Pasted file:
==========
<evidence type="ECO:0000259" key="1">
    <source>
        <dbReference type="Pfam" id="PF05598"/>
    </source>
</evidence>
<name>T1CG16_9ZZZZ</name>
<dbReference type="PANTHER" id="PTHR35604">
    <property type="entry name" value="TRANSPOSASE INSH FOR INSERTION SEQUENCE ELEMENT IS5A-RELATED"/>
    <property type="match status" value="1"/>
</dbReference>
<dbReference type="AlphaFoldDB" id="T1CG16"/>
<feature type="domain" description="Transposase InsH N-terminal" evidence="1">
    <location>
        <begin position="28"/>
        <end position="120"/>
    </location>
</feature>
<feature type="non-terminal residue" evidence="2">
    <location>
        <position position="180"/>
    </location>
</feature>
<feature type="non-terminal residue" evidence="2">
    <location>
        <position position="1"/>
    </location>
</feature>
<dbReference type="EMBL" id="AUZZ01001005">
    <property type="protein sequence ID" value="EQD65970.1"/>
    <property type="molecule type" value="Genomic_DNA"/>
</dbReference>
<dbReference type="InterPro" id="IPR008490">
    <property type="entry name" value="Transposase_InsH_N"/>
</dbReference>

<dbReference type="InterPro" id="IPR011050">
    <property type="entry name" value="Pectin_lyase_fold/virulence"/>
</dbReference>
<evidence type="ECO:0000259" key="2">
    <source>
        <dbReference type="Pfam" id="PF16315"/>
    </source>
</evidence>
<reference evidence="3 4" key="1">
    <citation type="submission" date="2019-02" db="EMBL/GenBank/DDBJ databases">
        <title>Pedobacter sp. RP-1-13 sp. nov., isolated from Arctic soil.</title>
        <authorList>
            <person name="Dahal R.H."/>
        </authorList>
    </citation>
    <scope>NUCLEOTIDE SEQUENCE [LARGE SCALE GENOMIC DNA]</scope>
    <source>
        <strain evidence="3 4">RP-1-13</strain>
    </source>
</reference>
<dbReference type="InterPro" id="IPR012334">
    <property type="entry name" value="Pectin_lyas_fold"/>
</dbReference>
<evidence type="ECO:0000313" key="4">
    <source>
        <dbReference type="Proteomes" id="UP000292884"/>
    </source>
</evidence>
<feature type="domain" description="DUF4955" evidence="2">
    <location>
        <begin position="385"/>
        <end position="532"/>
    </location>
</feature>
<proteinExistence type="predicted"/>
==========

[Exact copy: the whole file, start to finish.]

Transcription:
<evidence type="ECO:0000259" key="1">
    <source>
        <dbReference type="Pfam" id="PF05598"/>
    </source>
</evidence>
<name>T1CG16_9ZZZZ</name>
<dbReference type="PANTHER" id="PTHR35604">
    <property type="entry name" value="TRANSPOSASE INSH FOR INSERTION SEQUENCE ELEMENT IS5A-RELATED"/>
    <property type="match status" value="1"/>
</dbReference>
<dbReference type="AlphaFoldDB" id="T1CG16"/>
<feature type="domain" description="Transposase InsH N-terminal" evidence="1">
    <location>
        <begin position="28"/>
        <end position="120"/>
    </location>
</feature>
<feature type="non-terminal residue" evidence="2">
    <location>
        <position position="180"/>
    </location>
</feature>
<feature type="non-terminal residue" evidence="2">
    <location>
        <position position="1"/>
    </location>
</feature>
<dbReference type="EMBL" id="AUZZ01001005">
    <property type="protein sequence ID" value="EQD65970.1"/>
    <property type="molecule type" value="Genomic_DNA"/>
</dbReference>
<dbReference type="InterPro" id="IPR008490">
    <property type="entry name" value="Transposase_InsH_N"/>
</dbReference>

<dbReference type="InterPro" id="IPR011050">
    <property type="entry name" value="Pectin_lyase_fold/virulence"/>
</dbReference>
<evidence type="ECO:0000259" key="2">
    <source>
        <dbReference type="Pfam" id="PF16315"/>
    </source>
</evidence>
<reference evidence="3 4" key="1">
    <citation type="submission" date="2019-02" db="EMBL/GenBank/DDBJ databases">
        <title>Pedobacter sp. RP-1-13 sp. nov., isolated from Arctic soil.</title>
        <authorList>
            <person name="Dahal R.H."/>
        </authorList>
    </citation>
    <scope>NUCLEOTIDE SEQUENCE [LARGE SCALE GENOMIC DNA]</scope>
    <source>
        <strain evidence="3 4">RP-1-13</strain>
    </source>
</reference>
<dbReference type="InterPro" id="IPR012334">
    <property type="entry name" value="Pectin_lyas_fold"/>
</dbReference>
<evidence type="ECO:0000313" key="4">
    <source>
        <dbReference type="Proteomes" id="UP000292884"/>
    </source>
</evidence>
<feature type="domain" description="DUF4955" evidence="2">
    <location>
        <begin position="385"/>
        <end position="532"/>
    </location>
</feature>
<proteinExistence type="predicted"/>